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The Process When Buying A Business

 1.   Identify the business and gather information

Identify the business you are interested in according to the following criteria:

  1. Skillset and interest
  2. Price
  3. Financial information

Complete a non-disclosure document in order to obtain additional information of the business. After an NDA is signed, you, the buyer will be produced with a business profile which provides the necessary information regarding the business.

 2.   Complete a buyer’s checklist

The most effective way to evaluate all the aspects of the business would be to complete a buyer’s checklist. This list would provide a quick assessment whether the business is viable or not. An example of such a list is available on our website to assist all potential buyers. This list can be completed and discussed with your advisors – lawyer and auditor / accountant.

 3.   Value the business.

Once you have identified a suitable business and completed a buyer’s checklist, it must be determined whether the sales price is reasonable. There are basically two methods available:

  1. Do it yourself
  2. Acquire the services of an expert

If you have never valued a business before, it is advisable to hire the services of a professional. It may be expensive, but it could be worth your while. If you are working through a broker, you are in luck. Ask him/her to explain to you how they determined at the price.

The price of a business is usually determined by two factors being assets and stock:

  1. Assets
    • (i) Intangible assets – are assets that don’t have a physical nature such as goodwill, brand recognition, patents, customer lists, trade secrets, contracts, software etc.
    • (ii) Tangible assets – can best be described as physical items that add value to your business such as land, buildings, vehicles, machinery, furniture, equipment, cash, shares etc.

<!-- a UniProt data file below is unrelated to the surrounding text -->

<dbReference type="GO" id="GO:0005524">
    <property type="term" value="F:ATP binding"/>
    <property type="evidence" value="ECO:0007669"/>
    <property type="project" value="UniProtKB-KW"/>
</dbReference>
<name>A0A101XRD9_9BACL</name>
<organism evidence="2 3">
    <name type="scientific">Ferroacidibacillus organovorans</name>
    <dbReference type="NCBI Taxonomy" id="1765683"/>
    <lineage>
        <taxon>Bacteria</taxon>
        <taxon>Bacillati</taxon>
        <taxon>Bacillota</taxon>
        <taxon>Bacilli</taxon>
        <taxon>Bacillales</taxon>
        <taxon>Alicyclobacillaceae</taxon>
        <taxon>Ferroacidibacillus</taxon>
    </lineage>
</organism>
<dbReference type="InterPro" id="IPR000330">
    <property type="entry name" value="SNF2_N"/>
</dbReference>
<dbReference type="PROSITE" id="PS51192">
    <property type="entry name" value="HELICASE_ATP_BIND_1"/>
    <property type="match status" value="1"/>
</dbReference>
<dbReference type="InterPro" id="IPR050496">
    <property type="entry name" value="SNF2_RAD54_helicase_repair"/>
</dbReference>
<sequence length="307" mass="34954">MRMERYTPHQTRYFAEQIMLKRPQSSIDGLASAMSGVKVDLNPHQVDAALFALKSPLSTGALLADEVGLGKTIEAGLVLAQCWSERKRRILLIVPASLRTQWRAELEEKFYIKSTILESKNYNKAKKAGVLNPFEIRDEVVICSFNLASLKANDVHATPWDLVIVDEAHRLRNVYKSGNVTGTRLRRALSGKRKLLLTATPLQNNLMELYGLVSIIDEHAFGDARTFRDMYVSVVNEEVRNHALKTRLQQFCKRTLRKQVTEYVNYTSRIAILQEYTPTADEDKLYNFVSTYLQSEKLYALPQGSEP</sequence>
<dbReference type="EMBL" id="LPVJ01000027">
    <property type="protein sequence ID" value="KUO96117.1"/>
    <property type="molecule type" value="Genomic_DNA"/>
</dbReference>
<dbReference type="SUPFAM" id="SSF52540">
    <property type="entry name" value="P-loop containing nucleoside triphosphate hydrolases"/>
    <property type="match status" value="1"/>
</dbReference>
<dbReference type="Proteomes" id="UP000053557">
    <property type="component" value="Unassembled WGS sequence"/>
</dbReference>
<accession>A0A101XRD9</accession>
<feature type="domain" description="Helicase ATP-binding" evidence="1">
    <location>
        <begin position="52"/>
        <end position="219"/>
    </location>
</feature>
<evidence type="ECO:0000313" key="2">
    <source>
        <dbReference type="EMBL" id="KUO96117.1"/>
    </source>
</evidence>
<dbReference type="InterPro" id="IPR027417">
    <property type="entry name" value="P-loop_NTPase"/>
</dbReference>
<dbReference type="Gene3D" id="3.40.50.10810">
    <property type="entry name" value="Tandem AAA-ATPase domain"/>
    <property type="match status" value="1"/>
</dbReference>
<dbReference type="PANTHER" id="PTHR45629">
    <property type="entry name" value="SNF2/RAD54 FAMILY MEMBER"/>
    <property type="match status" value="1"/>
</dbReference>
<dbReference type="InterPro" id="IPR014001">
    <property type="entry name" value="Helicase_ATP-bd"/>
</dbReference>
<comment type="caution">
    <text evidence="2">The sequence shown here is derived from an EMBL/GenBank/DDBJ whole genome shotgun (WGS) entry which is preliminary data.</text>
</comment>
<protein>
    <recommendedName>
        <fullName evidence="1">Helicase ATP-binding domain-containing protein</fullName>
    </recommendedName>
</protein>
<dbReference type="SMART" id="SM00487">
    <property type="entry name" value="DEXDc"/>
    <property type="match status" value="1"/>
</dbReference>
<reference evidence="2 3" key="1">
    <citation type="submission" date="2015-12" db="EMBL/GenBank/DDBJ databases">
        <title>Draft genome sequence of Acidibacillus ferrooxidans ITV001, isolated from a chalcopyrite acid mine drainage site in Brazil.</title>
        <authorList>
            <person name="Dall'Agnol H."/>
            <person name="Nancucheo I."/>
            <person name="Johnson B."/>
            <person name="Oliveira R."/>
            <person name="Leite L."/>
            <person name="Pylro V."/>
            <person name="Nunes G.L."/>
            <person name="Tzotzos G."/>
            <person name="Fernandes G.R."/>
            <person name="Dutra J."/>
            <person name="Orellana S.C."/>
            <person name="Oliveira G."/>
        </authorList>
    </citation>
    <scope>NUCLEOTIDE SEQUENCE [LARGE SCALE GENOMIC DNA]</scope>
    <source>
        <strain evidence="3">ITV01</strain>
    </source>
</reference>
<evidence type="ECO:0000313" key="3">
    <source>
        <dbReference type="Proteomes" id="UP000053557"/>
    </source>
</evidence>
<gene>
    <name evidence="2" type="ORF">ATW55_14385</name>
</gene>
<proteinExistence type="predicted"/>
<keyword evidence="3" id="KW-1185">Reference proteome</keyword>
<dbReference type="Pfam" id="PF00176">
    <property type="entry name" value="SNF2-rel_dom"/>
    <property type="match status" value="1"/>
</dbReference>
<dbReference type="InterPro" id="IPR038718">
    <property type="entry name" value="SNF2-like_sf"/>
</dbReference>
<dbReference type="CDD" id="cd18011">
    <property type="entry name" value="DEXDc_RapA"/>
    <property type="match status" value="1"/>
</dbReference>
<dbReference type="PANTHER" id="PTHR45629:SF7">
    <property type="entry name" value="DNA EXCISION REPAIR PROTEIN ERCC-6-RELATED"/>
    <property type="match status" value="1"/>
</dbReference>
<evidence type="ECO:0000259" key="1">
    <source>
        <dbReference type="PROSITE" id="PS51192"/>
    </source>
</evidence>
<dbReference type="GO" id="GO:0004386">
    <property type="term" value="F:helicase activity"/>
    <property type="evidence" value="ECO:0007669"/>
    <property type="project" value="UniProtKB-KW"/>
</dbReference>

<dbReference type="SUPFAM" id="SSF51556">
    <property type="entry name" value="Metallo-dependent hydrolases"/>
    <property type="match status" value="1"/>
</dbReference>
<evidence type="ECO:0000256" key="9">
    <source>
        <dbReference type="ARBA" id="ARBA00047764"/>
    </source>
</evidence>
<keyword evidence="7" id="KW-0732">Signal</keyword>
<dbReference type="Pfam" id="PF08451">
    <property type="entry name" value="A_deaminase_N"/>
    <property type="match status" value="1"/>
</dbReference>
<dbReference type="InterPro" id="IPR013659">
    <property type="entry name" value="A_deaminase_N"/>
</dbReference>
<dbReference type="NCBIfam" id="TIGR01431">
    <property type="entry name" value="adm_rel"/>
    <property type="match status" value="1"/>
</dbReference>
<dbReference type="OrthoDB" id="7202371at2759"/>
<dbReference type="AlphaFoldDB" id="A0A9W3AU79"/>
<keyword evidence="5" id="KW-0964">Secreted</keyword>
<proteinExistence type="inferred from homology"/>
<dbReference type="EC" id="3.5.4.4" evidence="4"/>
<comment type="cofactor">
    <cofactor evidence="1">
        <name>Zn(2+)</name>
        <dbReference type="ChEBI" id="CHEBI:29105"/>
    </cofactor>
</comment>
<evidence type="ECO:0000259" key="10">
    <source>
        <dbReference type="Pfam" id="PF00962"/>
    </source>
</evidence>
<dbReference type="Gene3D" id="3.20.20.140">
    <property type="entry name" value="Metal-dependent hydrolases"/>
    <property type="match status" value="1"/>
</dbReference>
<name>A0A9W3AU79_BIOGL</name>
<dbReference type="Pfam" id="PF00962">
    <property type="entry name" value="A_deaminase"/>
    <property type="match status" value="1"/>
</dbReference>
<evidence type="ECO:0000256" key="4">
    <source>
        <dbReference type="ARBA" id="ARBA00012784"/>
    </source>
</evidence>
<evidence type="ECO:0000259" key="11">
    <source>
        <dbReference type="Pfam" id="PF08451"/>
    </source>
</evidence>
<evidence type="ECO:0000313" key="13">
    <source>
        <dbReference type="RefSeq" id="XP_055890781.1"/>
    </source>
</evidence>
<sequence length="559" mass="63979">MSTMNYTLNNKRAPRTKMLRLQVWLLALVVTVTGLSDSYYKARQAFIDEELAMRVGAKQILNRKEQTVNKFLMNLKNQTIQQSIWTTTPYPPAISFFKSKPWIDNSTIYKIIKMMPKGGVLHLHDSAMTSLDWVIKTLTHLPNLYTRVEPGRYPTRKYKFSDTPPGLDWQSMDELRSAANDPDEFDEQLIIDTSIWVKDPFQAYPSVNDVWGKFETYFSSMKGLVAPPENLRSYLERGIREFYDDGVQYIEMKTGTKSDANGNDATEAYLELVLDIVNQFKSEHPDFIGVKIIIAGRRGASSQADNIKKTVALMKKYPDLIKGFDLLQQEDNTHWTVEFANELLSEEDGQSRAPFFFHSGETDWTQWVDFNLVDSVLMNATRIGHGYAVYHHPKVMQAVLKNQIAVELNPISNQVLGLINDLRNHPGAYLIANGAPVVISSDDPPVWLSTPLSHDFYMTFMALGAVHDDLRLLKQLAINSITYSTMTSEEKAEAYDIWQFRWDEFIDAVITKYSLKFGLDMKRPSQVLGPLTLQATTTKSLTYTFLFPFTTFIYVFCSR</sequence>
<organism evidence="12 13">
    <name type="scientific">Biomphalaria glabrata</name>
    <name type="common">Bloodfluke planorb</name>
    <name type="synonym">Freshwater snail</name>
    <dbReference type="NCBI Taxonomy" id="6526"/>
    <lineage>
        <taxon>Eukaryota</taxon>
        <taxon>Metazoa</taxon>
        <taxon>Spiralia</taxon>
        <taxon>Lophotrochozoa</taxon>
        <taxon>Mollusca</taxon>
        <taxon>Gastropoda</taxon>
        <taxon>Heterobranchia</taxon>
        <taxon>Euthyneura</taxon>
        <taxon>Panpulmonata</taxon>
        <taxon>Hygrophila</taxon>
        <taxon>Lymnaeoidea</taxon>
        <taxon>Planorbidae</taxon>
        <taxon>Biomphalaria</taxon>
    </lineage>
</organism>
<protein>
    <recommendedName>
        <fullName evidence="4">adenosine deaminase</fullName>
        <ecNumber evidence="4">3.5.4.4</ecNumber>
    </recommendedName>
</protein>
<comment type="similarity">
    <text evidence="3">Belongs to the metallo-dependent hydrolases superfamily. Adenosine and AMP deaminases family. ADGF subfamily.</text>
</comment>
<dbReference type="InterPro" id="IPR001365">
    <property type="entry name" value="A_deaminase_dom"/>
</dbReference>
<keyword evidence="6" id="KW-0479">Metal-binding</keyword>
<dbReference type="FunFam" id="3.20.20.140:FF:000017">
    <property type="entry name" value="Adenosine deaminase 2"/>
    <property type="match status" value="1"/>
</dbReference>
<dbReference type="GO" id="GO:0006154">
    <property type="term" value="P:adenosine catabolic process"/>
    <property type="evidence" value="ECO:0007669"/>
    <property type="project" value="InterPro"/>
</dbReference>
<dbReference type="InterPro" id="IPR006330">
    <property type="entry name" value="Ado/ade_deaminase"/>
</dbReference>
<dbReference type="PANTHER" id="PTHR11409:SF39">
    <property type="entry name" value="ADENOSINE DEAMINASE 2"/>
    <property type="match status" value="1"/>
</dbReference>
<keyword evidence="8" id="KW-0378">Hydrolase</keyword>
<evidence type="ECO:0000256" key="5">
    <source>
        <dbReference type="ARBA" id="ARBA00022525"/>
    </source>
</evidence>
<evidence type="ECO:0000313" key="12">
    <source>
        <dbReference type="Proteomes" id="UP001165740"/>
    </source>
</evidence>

2. Stock – Stock can best be described as the goods that a business holds for the sole purpose to generate profit.


Methods to determine price. There are a couple of methods to determine the price when the abovementioned figures are available. These methods are usually in conjunction with each other. These methods are the following but not limited to:

  1. ROI method. – ROI refers to return on investment. This method is based on the nett annual earnings divided by the ROI percentage, which is calculated according to the risk factor. A medium risk ROI is between 20-25%.
  2. The Asset base method – This is usually the value of the stock together with both tangible-and intangible assets.
  3. Market based – This method is not scientifically based but rather on the price that the market is willing to pay for the business. This price could be determined by industry ratios.
 4.   Determine a purchase price

Once you have a good idea what the business is worth, after the valuation process, it is time to determine a reasonable purchase price. Once this is done you may have a couple of questions which you would like to be answered by the seller. A meeting between you and the seller could take place at this stage. It is advisable that this meeting takes place in the presence of the business practitioner.

5.   Letter of intent and deposit

Once you have decided on a purchase price, a letter of intent (LOI) is drafted. This letter is not a binding document but a mere intention from your side to purchase the business. If there are still any unanswered questions, these questions will be presented to the seller within the LOI. The LOI is a basic outline of the offer which is about to be made to the seller. During this stage you will have a good idea of the suspensive conditions required to be met for the sale to be concluded. The seller usually gives you an exclusive option to purchase the business with the condition that a deposit is paid into the trust account of the institution, conducting the sale.

6.   Producing an offer to purchase (OTP) and concluding the sale

Once the price has been determined and the letter of intent drafted and presented to the seller an OTP is drafted. The OTP stipulates the terms conditions of the sale. Once this document is signed by both parties it becomes a legal binding document. Unless the suspensive conditions are not met this is the final stage of the process.

7.   Hand Over

The previous owner hands over the business to the you on the effective date. This is your first day as the new owner. Before this date a final stock take is conducted, and you settle the stock amount with the previous owner. The previous owner usually stays on for an agreed period to facilitate a smooth transition. The process is hereby completed.

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